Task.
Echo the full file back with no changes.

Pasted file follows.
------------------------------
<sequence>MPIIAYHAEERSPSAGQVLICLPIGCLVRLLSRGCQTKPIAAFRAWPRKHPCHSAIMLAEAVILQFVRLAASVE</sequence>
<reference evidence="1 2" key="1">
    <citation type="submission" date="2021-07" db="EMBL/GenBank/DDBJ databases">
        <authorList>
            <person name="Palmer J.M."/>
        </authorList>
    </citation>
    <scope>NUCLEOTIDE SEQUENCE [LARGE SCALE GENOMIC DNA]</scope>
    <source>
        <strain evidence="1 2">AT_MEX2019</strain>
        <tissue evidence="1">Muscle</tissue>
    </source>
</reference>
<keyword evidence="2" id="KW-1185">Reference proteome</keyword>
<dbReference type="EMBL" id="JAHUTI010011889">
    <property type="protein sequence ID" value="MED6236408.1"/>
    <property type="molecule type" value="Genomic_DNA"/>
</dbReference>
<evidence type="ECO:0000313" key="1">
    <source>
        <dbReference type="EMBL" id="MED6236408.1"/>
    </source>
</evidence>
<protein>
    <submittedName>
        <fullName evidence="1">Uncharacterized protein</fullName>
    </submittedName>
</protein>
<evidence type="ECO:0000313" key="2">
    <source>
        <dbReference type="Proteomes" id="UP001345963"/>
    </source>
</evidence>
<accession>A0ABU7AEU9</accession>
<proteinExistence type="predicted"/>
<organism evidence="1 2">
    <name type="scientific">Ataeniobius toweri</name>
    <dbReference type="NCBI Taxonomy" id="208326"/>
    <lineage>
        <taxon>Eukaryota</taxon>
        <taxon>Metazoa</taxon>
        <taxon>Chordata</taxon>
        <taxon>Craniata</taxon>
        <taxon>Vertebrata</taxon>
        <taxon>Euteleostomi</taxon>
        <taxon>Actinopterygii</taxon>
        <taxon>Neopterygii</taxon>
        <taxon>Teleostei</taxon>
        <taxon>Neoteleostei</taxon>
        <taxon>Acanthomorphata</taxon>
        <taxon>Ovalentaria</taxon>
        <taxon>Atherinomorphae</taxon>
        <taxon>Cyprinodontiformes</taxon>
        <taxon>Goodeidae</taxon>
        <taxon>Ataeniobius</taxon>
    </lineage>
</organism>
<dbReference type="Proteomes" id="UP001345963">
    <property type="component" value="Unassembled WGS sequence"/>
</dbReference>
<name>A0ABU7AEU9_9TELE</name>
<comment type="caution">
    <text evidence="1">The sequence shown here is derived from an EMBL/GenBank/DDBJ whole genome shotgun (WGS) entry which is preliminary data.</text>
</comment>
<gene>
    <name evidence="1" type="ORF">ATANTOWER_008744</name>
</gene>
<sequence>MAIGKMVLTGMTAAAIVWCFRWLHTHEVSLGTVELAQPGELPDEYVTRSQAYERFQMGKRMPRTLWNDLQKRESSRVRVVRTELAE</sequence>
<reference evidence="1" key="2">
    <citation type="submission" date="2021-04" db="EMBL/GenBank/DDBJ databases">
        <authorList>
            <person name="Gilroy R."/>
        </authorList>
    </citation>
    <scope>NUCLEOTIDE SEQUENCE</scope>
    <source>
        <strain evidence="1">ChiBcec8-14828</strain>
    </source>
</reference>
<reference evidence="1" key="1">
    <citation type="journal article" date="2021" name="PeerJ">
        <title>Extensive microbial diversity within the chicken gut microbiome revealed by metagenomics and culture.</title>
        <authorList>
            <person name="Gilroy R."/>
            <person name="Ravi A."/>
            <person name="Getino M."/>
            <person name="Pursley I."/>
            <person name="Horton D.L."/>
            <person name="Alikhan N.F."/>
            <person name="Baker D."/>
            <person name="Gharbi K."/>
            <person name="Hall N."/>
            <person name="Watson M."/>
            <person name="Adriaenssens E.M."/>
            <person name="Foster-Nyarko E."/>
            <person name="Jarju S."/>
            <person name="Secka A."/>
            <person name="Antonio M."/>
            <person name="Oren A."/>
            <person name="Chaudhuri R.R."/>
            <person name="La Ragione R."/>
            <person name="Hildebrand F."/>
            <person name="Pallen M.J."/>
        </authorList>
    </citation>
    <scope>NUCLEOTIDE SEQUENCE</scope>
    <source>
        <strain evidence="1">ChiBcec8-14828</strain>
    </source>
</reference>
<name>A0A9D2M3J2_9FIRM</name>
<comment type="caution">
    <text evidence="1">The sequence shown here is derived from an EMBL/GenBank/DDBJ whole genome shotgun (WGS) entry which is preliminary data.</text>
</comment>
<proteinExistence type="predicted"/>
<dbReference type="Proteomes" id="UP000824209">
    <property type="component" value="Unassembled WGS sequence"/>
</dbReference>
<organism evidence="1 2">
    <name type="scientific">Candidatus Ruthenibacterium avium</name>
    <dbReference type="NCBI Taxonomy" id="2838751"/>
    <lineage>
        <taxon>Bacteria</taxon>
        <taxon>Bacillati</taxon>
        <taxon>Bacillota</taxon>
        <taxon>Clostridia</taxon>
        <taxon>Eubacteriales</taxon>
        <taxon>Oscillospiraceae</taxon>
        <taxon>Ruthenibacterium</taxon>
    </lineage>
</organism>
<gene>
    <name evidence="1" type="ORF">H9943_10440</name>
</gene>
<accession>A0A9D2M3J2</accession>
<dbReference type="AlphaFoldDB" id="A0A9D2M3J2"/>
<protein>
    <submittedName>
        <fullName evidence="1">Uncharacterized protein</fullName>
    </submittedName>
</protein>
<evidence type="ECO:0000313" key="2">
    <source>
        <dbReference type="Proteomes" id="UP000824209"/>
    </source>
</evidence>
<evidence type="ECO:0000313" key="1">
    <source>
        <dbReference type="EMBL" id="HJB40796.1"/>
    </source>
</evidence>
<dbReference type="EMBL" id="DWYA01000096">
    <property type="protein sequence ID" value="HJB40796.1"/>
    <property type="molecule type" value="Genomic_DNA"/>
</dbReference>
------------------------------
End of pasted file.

<sequence>MPIIAYHAEERSPSAGQVLICLPIGCLVRLLSRGCQTKPIAAFRAWPRKHPCHSAIMLAEAVILQFVRLAASVE</sequence>
<reference evidence="1 2" key="1">
    <citation type="submission" date="2021-07" db="EMBL/GenBank/DDBJ databases">
        <authorList>
            <person name="Palmer J.M."/>
        </authorList>
    </citation>
    <scope>NUCLEOTIDE SEQUENCE [LARGE SCALE GENOMIC DNA]</scope>
    <source>
        <strain evidence="1 2">AT_MEX2019</strain>
        <tissue evidence="1">Muscle</tissue>
    </source>
</reference>
<keyword evidence="2" id="KW-1185">Reference proteome</keyword>
<dbReference type="EMBL" id="JAHUTI010011889">
    <property type="protein sequence ID" value="MED6236408.1"/>
    <property type="molecule type" value="Genomic_DNA"/>
</dbReference>
<evidence type="ECO:0000313" key="1">
    <source>
        <dbReference type="EMBL" id="MED6236408.1"/>
    </source>
</evidence>
<protein>
    <submittedName>
        <fullName evidence="1">Uncharacterized protein</fullName>
    </submittedName>
</protein>
<evidence type="ECO:0000313" key="2">
    <source>
        <dbReference type="Proteomes" id="UP001345963"/>
    </source>
</evidence>
<accession>A0ABU7AEU9</accession>
<proteinExistence type="predicted"/>
<organism evidence="1 2">
    <name type="scientific">Ataeniobius toweri</name>
    <dbReference type="NCBI Taxonomy" id="208326"/>
    <lineage>
        <taxon>Eukaryota</taxon>
        <taxon>Metazoa</taxon>
        <taxon>Chordata</taxon>
        <taxon>Craniata</taxon>
        <taxon>Vertebrata</taxon>
        <taxon>Euteleostomi</taxon>
        <taxon>Actinopterygii</taxon>
        <taxon>Neopterygii</taxon>
        <taxon>Teleostei</taxon>
        <taxon>Neoteleostei</taxon>
        <taxon>Acanthomorphata</taxon>
        <taxon>Ovalentaria</taxon>
        <taxon>Atherinomorphae</taxon>
        <taxon>Cyprinodontiformes</taxon>
        <taxon>Goodeidae</taxon>
        <taxon>Ataeniobius</taxon>
    </lineage>
</organism>
<dbReference type="Proteomes" id="UP001345963">
    <property type="component" value="Unassembled WGS sequence"/>
</dbReference>
<name>A0ABU7AEU9_9TELE</name>
<comment type="caution">
    <text evidence="1">The sequence shown here is derived from an EMBL/GenBank/DDBJ whole genome shotgun (WGS) entry which is preliminary data.</text>
</comment>
<gene>
    <name evidence="1" type="ORF">ATANTOWER_008744</name>
</gene>
<sequence>MAIGKMVLTGMTAAAIVWCFRWLHTHEVSLGTVELAQPGELPDEYVTRSQAYERFQMGKRMPRTLWNDLQKRESSRVRVVRTELAE</sequence>
<reference evidence="1" key="2">
    <citation type="submission" date="2021-04" db="EMBL/GenBank/DDBJ databases">
        <authorList>
            <person name="Gilroy R."/>
        </authorList>
    </citation>
    <scope>NUCLEOTIDE SEQUENCE</scope>
    <source>
        <strain evidence="1">ChiBcec8-14828</strain>
    </source>
</reference>
<reference evidence="1" key="1">
    <citation type="journal article" date="2021" name="PeerJ">
        <title>Extensive microbial diversity within the chicken gut microbiome revealed by metagenomics and culture.</title>
        <authorList>
            <person name="Gilroy R."/>
            <person name="Ravi A."/>
            <person name="Getino M."/>
            <person name="Pursley I."/>
            <person name="Horton D.L."/>
            <person name="Alikhan N.F."/>
            <person name="Baker D."/>
            <person name="Gharbi K."/>
            <person name="Hall N."/>
            <person name="Watson M."/>
            <person name="Adriaenssens E.M."/>
            <person name="Foster-Nyarko E."/>
            <person name="Jarju S."/>
            <person name="Secka A."/>
            <person name="Antonio M."/>
            <person name="Oren A."/>
            <person name="Chaudhuri R.R."/>
            <person name="La Ragione R."/>
            <person name="Hildebrand F."/>
            <person name="Pallen M.J."/>
        </authorList>
    </citation>
    <scope>NUCLEOTIDE SEQUENCE</scope>
    <source>
        <strain evidence="1">ChiBcec8-14828</strain>
    </source>
</reference>
<name>A0A9D2M3J2_9FIRM</name>
<comment type="caution">
    <text evidence="1">The sequence shown here is derived from an EMBL/GenBank/DDBJ whole genome shotgun (WGS) entry which is preliminary data.</text>
</comment>
<proteinExistence type="predicted"/>
<dbReference type="Proteomes" id="UP000824209">
    <property type="component" value="Unassembled WGS sequence"/>
</dbReference>
<organism evidence="1 2">
    <name type="scientific">Candidatus Ruthenibacterium avium</name>
    <dbReference type="NCBI Taxonomy" id="2838751"/>
    <lineage>
        <taxon>Bacteria</taxon>
        <taxon>Bacillati</taxon>
        <taxon>Bacillota</taxon>
        <taxon>Clostridia</taxon>
        <taxon>Eubacteriales</taxon>
        <taxon>Oscillospiraceae</taxon>
        <taxon>Ruthenibacterium</taxon>
    </lineage>
</organism>
<gene>
    <name evidence="1" type="ORF">H9943_10440</name>
</gene>
<accession>A0A9D2M3J2</accession>
<dbReference type="AlphaFoldDB" id="A0A9D2M3J2"/>
<protein>
    <submittedName>
        <fullName evidence="1">Uncharacterized protein</fullName>
    </submittedName>
</protein>
<evidence type="ECO:0000313" key="2">
    <source>
        <dbReference type="Proteomes" id="UP000824209"/>
    </source>
</evidence>
<evidence type="ECO:0000313" key="1">
    <source>
        <dbReference type="EMBL" id="HJB40796.1"/>
    </source>
</evidence>
<dbReference type="EMBL" id="DWYA01000096">
    <property type="protein sequence ID" value="HJB40796.1"/>
    <property type="molecule type" value="Genomic_DNA"/>
</dbReference>